The National Maritime Museum is housed in 's Lands Zeemagazijn (the Arsenal). This historic building dates from 1656 and was designed by Daniel Stalpaert as a storehouse for the Admiralty of Amsterdam.
The Arsenal was built in the Golden Age, when Amsterdam was the largest port and market place in the world. Goods from all over the world could be bought right here. Today, over 350 years later, the Arsenal remains an imposing and impressive building with a great deal of character. It exudes history, making it the perfect location for The National Maritime Museum, which has been housed here since 1973.
History of 's Lands Zeemagazijn
Around 1590, Amsterdam experienced a period of explosive growth. In 1650, the town council had three new islands built for shipyards, warehouses and homes. The shipyard for the Admiralty of Amsterdam, with its adjacent storehouse the Arsenal was built on the island of Kattenburg.
The Arsenal opened in 1656. The storehouse held cannons, sails, flags and sailing equipment stored for the war fleet. The vaulted cellars under the inner courtyard were used to store rainwater - some 40,000 litres - to provide drinking water for the ships.
From its earliest days, the building has attracted tourists: the roof offered a beautiful view of the city. As time passed, not even the 2,300 foundation piles on which the Arsenal was built could prevent the building from subsiding. Buttresses (the angled 'feet' under the building) and extra ressaults (the extensions on the outside) were added to remove any risk of collapse.
In 1791, the inside of the building was gutted by fire, leaving only the stone shell of the outer walls. The charred brickwork was covered with a layer of plaster leaving the appearance of stately blocks of sandstone.
In 1795, Napoleon entered the country and found the Batavian Republic. The five Admiralties were abolished and replaced by a national navy. The Arsenal became and remained a storehouse for the navy until the early 1970s.
In 1972, the Arsenal began a new life as a 'storehouse' for the best pieces of The National Maritime Museum's collection. The museum became a national museum, which considerably expanded its options for financial support. The museum was officially opened by Princess Beatrix on 13 April 1973.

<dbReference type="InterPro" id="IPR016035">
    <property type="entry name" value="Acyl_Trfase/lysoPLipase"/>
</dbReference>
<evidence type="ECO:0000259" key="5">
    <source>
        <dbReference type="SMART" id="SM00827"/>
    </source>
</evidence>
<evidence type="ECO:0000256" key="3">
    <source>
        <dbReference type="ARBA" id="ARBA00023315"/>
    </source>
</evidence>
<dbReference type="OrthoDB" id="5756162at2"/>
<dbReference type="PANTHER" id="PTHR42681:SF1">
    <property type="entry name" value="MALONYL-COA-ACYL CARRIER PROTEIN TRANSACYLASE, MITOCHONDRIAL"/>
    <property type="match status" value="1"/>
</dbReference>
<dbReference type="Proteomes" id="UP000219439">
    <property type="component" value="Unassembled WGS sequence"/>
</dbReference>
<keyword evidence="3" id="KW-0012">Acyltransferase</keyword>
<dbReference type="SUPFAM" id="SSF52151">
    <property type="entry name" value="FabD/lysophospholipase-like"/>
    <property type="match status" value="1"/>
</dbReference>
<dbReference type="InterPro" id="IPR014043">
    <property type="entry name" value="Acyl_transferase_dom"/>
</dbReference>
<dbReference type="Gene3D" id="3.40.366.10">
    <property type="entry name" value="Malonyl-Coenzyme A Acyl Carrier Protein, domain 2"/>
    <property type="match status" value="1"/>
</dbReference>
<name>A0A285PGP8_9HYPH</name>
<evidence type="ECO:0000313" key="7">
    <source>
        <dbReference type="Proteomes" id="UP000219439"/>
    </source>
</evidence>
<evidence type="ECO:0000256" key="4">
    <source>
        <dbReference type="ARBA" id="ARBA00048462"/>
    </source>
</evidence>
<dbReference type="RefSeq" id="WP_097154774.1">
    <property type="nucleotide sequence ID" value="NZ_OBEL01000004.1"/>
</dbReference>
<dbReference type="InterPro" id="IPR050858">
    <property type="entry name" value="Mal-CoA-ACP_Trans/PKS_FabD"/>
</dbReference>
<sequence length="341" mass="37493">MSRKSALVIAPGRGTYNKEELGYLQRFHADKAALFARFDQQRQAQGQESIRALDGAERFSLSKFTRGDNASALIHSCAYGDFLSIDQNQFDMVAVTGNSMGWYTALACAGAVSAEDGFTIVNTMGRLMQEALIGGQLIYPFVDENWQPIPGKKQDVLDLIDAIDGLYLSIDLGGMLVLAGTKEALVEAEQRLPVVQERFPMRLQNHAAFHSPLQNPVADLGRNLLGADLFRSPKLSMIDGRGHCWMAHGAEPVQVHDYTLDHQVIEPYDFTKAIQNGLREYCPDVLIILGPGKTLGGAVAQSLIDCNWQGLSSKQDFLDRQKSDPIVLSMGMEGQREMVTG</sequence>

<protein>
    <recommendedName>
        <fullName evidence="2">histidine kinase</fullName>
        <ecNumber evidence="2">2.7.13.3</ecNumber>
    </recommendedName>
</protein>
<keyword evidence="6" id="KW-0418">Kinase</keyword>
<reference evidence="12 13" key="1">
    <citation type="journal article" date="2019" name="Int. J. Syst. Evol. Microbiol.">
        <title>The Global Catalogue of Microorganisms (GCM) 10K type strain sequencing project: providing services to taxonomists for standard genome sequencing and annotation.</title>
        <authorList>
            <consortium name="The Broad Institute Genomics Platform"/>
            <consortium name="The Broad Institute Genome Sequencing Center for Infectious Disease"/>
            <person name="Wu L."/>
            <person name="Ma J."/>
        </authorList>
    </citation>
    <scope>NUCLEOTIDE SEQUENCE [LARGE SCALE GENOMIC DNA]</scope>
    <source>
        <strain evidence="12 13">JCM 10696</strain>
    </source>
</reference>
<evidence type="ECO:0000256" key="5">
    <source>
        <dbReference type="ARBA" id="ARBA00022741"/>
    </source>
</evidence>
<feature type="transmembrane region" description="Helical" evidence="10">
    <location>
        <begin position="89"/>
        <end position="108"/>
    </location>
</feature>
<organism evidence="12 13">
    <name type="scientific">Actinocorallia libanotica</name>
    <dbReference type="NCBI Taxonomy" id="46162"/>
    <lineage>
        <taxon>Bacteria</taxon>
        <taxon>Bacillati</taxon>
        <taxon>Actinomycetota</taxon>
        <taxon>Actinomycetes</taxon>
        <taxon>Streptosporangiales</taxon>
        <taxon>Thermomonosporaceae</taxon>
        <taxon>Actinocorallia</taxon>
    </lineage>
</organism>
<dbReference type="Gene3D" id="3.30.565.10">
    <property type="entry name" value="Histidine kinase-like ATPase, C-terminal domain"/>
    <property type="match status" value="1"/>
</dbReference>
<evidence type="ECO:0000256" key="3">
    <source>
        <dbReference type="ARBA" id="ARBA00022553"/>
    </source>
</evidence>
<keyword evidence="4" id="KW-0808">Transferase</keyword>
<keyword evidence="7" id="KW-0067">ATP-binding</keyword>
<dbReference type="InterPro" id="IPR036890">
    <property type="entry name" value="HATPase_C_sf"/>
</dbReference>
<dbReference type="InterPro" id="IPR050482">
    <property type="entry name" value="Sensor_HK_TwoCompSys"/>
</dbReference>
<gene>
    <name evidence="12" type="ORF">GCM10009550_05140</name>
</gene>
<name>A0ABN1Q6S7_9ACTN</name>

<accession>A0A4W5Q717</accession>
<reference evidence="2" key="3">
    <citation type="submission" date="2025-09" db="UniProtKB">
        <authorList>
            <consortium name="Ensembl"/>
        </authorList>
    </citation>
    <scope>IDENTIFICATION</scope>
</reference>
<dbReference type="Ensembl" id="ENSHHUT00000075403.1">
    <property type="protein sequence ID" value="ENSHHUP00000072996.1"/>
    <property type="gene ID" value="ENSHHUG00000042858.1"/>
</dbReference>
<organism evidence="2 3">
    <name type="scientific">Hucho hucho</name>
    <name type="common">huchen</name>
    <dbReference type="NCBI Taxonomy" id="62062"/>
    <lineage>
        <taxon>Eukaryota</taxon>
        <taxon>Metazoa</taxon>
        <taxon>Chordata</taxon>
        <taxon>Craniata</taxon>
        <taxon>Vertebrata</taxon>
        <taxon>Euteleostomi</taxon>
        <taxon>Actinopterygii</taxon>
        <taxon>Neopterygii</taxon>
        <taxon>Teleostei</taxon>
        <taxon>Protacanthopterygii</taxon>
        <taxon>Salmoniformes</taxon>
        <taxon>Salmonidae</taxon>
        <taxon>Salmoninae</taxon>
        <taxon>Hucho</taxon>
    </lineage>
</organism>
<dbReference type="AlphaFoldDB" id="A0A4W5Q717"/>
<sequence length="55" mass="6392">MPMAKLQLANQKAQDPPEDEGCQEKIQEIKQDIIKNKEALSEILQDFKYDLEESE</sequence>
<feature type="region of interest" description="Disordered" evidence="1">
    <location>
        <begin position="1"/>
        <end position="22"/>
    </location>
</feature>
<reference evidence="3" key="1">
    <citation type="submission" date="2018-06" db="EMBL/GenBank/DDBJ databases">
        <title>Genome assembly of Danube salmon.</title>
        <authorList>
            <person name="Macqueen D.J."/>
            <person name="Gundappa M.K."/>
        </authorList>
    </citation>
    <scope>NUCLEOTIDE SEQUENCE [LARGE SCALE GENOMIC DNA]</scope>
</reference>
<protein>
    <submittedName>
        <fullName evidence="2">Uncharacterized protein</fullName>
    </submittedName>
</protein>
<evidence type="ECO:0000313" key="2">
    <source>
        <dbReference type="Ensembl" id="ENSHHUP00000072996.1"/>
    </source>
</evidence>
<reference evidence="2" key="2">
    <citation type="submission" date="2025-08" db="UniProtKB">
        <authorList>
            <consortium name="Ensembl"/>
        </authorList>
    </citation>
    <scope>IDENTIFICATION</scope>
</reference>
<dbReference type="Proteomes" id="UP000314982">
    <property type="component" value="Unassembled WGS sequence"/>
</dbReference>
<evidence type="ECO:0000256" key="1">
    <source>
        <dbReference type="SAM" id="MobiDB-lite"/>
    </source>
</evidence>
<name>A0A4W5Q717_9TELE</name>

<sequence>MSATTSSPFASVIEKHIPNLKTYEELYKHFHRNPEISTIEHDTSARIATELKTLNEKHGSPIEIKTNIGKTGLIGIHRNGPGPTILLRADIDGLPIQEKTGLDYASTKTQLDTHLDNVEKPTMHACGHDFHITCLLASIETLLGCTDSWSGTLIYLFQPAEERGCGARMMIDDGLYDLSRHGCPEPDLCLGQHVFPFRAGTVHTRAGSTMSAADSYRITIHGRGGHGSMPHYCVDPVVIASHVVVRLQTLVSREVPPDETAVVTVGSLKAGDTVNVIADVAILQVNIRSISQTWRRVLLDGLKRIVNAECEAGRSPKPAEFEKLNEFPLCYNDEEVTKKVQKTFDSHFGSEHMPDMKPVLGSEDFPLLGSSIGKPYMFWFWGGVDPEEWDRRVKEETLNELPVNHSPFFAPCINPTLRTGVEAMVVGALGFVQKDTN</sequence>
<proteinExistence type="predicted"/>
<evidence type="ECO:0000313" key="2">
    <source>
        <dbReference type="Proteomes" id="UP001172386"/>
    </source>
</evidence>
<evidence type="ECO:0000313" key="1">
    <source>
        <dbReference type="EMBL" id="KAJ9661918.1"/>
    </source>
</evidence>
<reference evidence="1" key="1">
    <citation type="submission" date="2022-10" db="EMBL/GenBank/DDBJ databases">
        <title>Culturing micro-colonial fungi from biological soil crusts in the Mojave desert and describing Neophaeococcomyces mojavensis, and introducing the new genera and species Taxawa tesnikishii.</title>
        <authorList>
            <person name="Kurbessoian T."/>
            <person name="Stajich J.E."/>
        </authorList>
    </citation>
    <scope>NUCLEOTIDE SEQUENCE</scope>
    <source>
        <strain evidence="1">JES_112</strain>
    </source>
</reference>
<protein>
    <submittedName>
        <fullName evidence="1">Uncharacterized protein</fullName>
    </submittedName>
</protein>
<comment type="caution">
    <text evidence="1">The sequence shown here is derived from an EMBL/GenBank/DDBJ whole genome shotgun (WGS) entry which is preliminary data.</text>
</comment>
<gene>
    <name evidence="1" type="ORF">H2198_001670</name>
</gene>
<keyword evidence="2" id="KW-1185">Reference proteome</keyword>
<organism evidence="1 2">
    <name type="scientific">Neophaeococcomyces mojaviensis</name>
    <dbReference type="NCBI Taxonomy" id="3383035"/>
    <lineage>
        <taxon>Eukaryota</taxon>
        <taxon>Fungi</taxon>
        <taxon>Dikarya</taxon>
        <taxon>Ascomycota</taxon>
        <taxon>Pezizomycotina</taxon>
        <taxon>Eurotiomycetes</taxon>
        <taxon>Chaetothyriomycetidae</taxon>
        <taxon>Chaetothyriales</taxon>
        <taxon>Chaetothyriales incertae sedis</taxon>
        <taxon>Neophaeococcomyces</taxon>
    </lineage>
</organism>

The renovation (2007 - 2011)
In 2007 The National Maritime Museum closed its doors for a major renovation of 4 years. To become better fitted as a museum, the Arsenal needed larger halls, adjustments for the increasing number of visitors, and better climate control.
Liesbeth van der Pol (founder of Dok architects) took on the design of the renovated museum and its public space, reception rooms, restaurant and library. To preserve the atmosphere of a 17th-century storehouse, the architect deliberately restricted her design. The only added elements are of glass and metal - materials that emphasise the imposing character of the building.
- Renovation expenses: 58 million euros funded by the Dutch government)
- Museum refurbishment expenses (interior and exhibitions): 17.5 million euros (funded by The National Maritime Museum)
The glass roofing
Perhaps the high point, figuratively and literally, of the renovation was the glass roofing of the inner courtyard. Its self-supporting construction is made up of thousands of pieces of glass in a metal frame. With this dazzling glass ceiling, the Open Courtyard has been given a complete new function as central square and event location.
- Self-sustaining construction of 34 x 34 metres
- Designed by Laurent Ney (Ney + Partners) and built by Anmeco
- Inspired by the compass lines on old nautical charts
- Expenses: 3 million euros (part of the renovation budget)
- 160.000 kg steel and 40.000 kg glass
- 1200 pieces of glass
- 868 led nodes